Much contemporary rhetoric regards the prospects and pitfalls of using artificial intelligence techniques to automate an increasing range of tasks, especially those once considered the purview of people alone. These accounts are often wildly optimistic, understating outstanding challenges while turning a blind eye to the human labor that undergirds and sustains ostensibly “automated” services. This long-standing focus on purely automated methods unnecessarily cedes a promising design space: one in which computational assistance augments and enriches, rather than replaces, people’s intellectual work. This tension between agency and automation poses vital challenges for design, engineering, and society at large. In this talk we will consider the design of interactive systems that enable adaptive collaboration among people and computational agents. We seek to balance the often complementary strengths and weaknesses of each, while promoting human control and skillful action. We will review case studies in three arenas—data wrangling, exploratory visualization, and natural language translation—that integrate proactive computational support into interactive systems. To improve outcomes and support learning by both people and machines, I will describe the use of shared representations of tasks augmented with predictive models of human capabilities and actions.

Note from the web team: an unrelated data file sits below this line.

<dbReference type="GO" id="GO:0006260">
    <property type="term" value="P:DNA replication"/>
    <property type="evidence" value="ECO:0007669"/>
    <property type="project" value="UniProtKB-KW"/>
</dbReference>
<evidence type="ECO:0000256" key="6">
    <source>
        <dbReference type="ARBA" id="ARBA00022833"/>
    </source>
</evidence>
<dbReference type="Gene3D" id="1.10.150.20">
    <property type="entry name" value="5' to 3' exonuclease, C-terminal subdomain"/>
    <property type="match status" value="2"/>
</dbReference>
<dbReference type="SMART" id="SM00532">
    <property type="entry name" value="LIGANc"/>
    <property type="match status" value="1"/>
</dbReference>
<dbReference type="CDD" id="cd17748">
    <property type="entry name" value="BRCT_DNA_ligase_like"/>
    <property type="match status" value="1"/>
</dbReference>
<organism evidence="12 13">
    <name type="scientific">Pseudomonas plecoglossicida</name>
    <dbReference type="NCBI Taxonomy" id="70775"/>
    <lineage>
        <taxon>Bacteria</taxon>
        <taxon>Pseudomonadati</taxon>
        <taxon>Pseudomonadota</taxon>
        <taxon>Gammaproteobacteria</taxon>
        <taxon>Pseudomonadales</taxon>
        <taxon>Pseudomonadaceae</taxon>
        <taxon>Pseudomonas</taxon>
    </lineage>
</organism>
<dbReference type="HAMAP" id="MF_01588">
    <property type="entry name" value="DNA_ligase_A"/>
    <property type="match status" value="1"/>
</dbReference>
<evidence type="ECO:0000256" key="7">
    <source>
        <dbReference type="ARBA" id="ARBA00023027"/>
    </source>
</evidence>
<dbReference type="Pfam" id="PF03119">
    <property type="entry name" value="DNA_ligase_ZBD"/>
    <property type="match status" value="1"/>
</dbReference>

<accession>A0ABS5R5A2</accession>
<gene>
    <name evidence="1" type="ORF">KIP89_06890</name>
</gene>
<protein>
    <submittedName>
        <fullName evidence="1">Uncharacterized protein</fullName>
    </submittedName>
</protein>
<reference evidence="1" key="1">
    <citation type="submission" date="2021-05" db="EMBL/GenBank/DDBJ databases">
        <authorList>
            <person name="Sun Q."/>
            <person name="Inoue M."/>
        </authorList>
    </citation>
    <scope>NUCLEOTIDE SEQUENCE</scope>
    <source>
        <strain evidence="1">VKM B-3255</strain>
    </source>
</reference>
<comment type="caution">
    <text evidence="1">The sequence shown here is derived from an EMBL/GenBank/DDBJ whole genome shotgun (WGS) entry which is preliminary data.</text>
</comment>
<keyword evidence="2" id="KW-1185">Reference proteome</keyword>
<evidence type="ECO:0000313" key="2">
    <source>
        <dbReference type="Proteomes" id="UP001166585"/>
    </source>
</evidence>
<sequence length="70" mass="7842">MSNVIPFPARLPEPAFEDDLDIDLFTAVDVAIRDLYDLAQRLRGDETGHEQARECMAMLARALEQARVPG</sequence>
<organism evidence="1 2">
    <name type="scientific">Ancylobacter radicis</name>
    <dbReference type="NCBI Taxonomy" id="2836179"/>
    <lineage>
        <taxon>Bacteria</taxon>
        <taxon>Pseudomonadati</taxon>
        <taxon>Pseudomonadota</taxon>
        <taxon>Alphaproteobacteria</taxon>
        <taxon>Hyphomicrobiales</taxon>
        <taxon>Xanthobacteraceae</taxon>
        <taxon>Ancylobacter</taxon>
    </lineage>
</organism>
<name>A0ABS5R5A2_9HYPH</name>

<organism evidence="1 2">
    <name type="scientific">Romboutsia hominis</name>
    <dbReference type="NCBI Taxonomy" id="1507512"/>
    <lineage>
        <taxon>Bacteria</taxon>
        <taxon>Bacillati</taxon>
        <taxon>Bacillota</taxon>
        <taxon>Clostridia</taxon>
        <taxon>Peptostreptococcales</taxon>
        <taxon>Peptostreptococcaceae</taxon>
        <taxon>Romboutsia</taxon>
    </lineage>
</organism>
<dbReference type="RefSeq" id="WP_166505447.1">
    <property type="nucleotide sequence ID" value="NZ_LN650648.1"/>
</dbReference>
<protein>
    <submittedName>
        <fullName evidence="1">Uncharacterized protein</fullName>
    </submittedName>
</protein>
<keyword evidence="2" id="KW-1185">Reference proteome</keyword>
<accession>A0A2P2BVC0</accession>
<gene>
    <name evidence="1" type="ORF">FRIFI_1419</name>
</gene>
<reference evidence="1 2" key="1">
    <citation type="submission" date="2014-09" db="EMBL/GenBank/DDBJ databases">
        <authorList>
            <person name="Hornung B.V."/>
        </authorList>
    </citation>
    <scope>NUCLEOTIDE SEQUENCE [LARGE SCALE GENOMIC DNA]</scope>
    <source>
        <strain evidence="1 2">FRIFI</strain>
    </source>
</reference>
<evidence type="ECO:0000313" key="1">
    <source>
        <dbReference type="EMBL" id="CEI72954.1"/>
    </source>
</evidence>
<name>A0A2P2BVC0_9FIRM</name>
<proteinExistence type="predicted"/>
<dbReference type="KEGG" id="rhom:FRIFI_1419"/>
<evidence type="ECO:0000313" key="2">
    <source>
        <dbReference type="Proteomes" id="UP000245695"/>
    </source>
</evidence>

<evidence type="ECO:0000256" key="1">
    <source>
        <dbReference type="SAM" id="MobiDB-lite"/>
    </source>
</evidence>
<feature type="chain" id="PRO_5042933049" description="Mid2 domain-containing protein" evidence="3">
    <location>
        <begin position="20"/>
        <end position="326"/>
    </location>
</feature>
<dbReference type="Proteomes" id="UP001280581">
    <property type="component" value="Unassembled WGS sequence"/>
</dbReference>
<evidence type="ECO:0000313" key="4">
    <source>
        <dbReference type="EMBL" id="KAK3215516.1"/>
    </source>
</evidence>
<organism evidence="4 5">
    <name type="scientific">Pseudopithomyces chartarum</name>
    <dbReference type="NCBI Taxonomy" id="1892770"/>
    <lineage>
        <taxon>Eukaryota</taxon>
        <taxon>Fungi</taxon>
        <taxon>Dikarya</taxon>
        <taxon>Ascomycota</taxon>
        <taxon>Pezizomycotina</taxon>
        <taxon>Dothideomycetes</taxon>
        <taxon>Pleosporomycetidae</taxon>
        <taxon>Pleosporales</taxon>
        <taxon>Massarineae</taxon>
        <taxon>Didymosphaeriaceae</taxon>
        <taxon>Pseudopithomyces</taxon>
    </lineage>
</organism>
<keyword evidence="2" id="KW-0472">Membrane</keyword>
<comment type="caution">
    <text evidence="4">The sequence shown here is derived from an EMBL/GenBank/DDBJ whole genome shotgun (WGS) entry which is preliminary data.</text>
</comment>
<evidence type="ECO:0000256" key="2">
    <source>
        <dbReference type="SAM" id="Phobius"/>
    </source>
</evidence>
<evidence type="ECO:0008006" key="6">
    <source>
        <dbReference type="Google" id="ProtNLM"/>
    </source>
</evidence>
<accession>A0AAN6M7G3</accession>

Jeff Heer (University of Washington)
Jeffrey Heer is the Jerre D. Noe Endowed Professor of Computer Science & Engineering at the University of Washington, where he directs the Interactive Data Lab and conducts research on data visualization, human-computer interaction, and social computing. The visualization tools developed by Jeff and his collaborators (Vega, D3.js, Protovis, Prefuse) are used by researchers, companies, and thousands of data enthusiasts around the world. Jeff's research papers have received awards at the premier venues in Human-Computer Interaction and Visualization (ACM CHI, ACM UIST, IEEE InfoVis, IEEE VAST, EuroVis). Other honors include MIT Technology Review's TR35 (2009), a Sloan Fellowship (2012), the ACM Grace Murray Hopper Award (2016), and the IEEE Visualization Technical Achievement Award (2017). Jeff holds B.S., M.S., and Ph.D. degrees in Computer Science from UC Berkeley, whom he then "betrayed" to join the Stanford faculty (2009–2013). He is also a co-founder of Trifacta, a provider of interactive tools for scalable data transformation.